Battery Powered Commercial Vacs

Date: 12-07-2018

As predicted battery powered vacuum cleaners are being regularly released by manufacturers. The reason for so many releases is the power tool battery and charger technology has been adapted to work in vacuum cleaners. 

The power tool companies such as Makita have expanded their range of vacuums but they seem to be positioned for tradies to add to their arsenal of tools.

Nilfisk has released a new model back vac as have Karcher and Cleanstar (and they have a hybrid machine), Origin who also make a number of home brand machines, Aerolite and Pacvac all have the battery powered back vacs on the market. Numatic has had a pull along machine for a number of years and has released a smaller Henry version and Nilfisk is ready to release their new machine. Colombus has an upright battery machine and so they keep coming. 

Nilfisk has made their machine a dual speed with about 1 hour run time on the Eco mode and 30 minutes on the Power Boost mode. With a fast 40 minute charger and a spare battery, you can have continuous vacuuming. But all this comes at a cost. The average cost is about $1500.00 for a machine but the productivity gain by not having to change power points etc is the major selling feature.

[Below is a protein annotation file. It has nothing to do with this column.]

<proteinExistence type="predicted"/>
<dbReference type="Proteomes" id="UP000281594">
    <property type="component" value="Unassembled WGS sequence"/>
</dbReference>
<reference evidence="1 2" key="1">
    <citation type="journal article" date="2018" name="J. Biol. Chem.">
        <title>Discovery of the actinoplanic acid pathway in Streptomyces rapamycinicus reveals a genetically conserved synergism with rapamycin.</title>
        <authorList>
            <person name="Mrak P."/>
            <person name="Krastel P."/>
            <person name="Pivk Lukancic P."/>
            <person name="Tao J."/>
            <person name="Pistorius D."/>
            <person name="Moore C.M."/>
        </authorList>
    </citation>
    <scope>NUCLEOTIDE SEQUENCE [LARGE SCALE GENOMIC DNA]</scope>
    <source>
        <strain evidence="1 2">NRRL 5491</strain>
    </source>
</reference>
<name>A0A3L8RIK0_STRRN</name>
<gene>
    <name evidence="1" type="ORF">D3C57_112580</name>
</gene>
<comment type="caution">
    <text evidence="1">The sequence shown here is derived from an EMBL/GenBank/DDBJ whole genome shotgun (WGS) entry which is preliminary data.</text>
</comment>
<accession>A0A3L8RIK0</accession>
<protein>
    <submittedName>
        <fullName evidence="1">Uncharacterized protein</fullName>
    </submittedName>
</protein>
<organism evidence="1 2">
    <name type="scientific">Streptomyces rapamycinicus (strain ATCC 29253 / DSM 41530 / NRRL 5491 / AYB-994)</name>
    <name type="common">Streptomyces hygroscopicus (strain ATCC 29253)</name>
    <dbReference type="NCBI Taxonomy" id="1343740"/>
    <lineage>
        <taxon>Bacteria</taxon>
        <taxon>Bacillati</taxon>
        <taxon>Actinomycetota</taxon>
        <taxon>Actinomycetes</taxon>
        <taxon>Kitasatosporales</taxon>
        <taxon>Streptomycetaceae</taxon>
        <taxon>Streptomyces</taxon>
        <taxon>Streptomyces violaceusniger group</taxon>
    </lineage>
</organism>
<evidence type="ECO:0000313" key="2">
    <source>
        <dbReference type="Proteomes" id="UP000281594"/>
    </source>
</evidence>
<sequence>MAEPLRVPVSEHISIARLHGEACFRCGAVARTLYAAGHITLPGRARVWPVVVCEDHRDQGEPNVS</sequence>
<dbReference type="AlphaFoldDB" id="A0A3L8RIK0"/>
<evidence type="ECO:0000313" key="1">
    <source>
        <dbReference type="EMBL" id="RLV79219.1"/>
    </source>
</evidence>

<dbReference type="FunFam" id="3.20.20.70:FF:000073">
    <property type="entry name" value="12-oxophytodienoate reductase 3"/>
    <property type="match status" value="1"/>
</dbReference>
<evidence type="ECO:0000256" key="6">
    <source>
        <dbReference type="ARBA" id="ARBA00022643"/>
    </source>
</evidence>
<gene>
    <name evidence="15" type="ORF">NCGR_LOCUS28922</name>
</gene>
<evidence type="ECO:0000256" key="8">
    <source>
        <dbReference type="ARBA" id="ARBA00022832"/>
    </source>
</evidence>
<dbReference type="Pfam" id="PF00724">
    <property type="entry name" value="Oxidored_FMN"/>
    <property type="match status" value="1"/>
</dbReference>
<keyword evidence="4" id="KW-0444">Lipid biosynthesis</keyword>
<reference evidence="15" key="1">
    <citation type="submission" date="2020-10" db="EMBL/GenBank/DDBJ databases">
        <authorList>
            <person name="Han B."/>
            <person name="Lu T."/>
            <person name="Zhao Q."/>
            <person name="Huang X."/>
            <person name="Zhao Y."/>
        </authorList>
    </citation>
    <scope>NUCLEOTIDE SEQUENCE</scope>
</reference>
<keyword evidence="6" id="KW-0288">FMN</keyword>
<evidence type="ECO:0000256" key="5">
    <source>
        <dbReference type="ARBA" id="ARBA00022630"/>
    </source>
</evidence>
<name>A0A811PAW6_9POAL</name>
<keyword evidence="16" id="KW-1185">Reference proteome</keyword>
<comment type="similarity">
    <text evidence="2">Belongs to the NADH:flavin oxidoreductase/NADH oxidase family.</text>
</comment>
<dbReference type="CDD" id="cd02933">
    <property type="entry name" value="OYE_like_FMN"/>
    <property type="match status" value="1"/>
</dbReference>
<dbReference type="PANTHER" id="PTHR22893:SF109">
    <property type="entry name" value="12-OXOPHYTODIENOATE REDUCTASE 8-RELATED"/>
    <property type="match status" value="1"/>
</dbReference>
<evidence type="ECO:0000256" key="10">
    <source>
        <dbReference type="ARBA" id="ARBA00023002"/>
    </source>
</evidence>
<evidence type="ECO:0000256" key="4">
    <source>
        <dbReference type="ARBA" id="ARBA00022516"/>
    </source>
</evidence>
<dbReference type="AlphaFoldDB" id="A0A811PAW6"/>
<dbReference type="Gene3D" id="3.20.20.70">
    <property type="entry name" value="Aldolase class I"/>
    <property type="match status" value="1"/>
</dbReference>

But maybe we are missing something here.... power leads are a trip hazard and a huge amount of cleaning is carried out when people are around. Think aged care facilities and what about mental health facilities where cords can be used to self-harm.  The push for more flexible working hours where cleaners are cleaning offices when people are working and another advantage of daytime cleaning is power savings.

There is a difference between domestic and commercial machines. For starters, commercial machines are repairable where many domestic machines are not and the quality of the tools and materials used to make the bodies are far better and are designed to last well over 5 years. 

The prices will fall as the R&D costs are recouped and batteries become cheaper but the latest releases are proving that battery machines will become the next norm.  


This article was written by John Taylor
Innovation and Business Development Manager at CleanIQ